Stochastic Bookmark

abstruse unfinished commentary

about correspondence


Edgar Allan Piccolo

What's that? A compression of the title of the collection of Elizabeth Bishop's uncollected poetry, Edgar Allan Poe & the Juke-Box, using slang cited in the OED (1946 E.Bishop North & South 50 He's drinking in the warm pink glow To th' accompaniment of the piccolo.)('piccolo' might also refer to a small upright piano, EB's early instrument). The juxtaposition resonates tinnily with Emerson's jingle-man comment, though it appears motivated more by Poe's compositional apparatus, however compromised:

Poe said that poetry was exact.
But pleasures are mechanical
and know beforehand what they want
and know exactly what they want.
Do they obtain that single effect
that can be calculated like alcohol
or like the response to the nickel?

Alice Quinn has assembled these poems largely from notebooks now ensconced at Vassar, including facsimiles of rough to finished drafts (the villanelle "One Art" shows the progression in almost any many drafts as lines), and, beyond limning this with the published work (or vice-versa), has provided a concordance with Bishop's life in the footnotes. However lightly trod, such footing is parlous with such a craft-conscious perfectionist as Bishop; at its most imposing, effectively satirized by Nabokov's Pale Fire, it distorts the life lived in letters. This was brought home in the very first footnote, quoting EB: "What form of punctuation to use for Aunt M[aud]'s conversation -- 'manner of speech, which was inclined to drift gently to and fro in the subconscious'", parallel to the stroke-inflected speech of Nabokov's adumbrant character:

I was brought up by dear bizarre Aunt Maud,
A poet and a painter with a taste
For realistic objects interlaced
With grotesque growths and images of doom.

Reading EB's Complete Poems, I had the sense that an important element of her technique was similar to that of the landscape painter, with each element of composition carefully selected and fitted in, not simply as a setting but as scenery in motion, populated and possessing a human significance, and appraised at a remove from but yet as an integral part of it, just as it becomes itself integral to the appraiser, whether the artist/poet or the viewer/reader, a connection absent from taking Nature as mirror or allegory. The paradigm extends beyond landscape, to cartography, to formal structure, to emotion, to memory, to allusion, to poetry. Even if not developed in the critical literature, it is still not nearly explanation enough, certainly in light of the evidence Quinn makes available.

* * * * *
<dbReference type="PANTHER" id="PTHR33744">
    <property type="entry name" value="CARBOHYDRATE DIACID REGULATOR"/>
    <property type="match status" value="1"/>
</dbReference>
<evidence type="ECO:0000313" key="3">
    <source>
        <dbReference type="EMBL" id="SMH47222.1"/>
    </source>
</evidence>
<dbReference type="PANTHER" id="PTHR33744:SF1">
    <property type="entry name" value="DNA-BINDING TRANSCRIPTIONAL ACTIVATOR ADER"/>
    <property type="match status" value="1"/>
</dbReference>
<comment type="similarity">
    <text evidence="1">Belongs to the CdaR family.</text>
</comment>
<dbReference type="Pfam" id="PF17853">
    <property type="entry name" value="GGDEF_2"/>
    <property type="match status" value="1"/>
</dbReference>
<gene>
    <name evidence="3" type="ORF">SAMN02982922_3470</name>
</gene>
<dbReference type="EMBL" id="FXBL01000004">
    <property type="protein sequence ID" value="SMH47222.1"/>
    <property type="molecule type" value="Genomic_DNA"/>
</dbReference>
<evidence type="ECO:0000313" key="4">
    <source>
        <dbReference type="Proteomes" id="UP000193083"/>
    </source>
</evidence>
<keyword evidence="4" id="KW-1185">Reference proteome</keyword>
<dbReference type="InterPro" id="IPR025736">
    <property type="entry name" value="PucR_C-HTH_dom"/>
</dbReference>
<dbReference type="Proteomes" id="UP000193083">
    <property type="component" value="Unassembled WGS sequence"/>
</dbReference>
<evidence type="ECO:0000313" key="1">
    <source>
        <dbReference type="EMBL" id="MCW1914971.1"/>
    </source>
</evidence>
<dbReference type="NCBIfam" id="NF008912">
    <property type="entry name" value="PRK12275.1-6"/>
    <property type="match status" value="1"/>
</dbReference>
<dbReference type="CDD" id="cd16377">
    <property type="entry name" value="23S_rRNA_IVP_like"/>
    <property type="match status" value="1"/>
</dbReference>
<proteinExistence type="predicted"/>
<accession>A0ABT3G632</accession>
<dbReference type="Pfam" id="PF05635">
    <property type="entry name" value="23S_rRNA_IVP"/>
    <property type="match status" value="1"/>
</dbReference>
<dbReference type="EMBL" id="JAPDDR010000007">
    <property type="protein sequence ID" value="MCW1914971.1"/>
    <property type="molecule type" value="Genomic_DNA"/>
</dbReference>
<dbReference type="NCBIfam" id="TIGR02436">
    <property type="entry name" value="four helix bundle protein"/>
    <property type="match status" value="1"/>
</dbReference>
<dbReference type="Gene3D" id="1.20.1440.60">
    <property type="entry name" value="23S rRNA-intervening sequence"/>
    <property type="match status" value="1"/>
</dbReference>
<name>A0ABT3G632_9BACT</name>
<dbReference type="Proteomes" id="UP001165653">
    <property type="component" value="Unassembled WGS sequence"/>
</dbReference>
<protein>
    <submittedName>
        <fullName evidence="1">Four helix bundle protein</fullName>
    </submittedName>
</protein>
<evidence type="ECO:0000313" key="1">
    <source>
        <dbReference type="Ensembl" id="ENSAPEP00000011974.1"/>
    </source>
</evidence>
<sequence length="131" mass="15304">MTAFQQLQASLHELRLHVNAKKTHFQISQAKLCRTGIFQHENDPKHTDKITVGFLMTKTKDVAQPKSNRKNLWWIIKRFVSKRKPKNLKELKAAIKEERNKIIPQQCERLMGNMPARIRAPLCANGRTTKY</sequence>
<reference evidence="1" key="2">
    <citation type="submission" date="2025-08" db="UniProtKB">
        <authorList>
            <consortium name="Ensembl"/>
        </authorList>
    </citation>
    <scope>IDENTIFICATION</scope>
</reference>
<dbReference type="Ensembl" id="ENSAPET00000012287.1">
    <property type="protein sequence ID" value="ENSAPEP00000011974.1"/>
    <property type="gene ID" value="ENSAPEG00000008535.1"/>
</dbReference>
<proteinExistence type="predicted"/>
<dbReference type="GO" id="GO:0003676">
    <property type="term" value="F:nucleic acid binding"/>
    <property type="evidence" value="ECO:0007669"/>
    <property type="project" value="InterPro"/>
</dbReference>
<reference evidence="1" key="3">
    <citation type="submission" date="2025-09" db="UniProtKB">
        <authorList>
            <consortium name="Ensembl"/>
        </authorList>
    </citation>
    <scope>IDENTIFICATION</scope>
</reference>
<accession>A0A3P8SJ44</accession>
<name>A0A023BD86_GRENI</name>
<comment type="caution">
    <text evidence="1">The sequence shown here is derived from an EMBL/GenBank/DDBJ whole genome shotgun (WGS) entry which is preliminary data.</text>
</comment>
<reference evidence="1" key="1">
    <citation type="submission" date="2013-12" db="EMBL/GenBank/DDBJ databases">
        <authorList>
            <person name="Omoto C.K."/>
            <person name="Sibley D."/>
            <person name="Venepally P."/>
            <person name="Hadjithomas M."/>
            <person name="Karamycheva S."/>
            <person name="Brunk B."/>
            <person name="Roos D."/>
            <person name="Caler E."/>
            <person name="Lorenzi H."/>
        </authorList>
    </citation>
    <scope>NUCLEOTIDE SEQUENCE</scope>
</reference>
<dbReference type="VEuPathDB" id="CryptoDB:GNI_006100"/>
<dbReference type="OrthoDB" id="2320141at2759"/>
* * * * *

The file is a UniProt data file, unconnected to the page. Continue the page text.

And it is evident that what Bishop made available for publication was overly selective: Her Collected Poems is tighter than the Selected Poems of many respected poets. There are many gems in Poe & the Juke-Box, some just as well-cut and highly polished, and Quinn has performed great service in organizing this material for a general audience (more directly dealt with in Jan Atlantic, subscriber only). It's also served to put Virginia Adair on my radar. (What prompted me to take Bishop up was the occasion of a reception hosted by Gotham & FSG, heavily attended by a New Yorker demographic in which I felt somewhat out of place, artless and nowhere along the publishing chain, explaining myself NYer cartoon caption fashion: "I'm good with words and numbers. There's safety in numbers." I was told I fit right in.)

29.3 via The Page, Vendler in The New Republic sees this as a great disservice. Citing the weakest lines of what I've cited the strongest lines of. But what Bishop published was not without weak lines; these aren't her best, but contain better than her least, which will differ between estimations, which is not the sole province of the author, nor of the critic. (cf...)

10.4 Simic in
NYRB and NewCritter Logan weigh in
... and GWhite in


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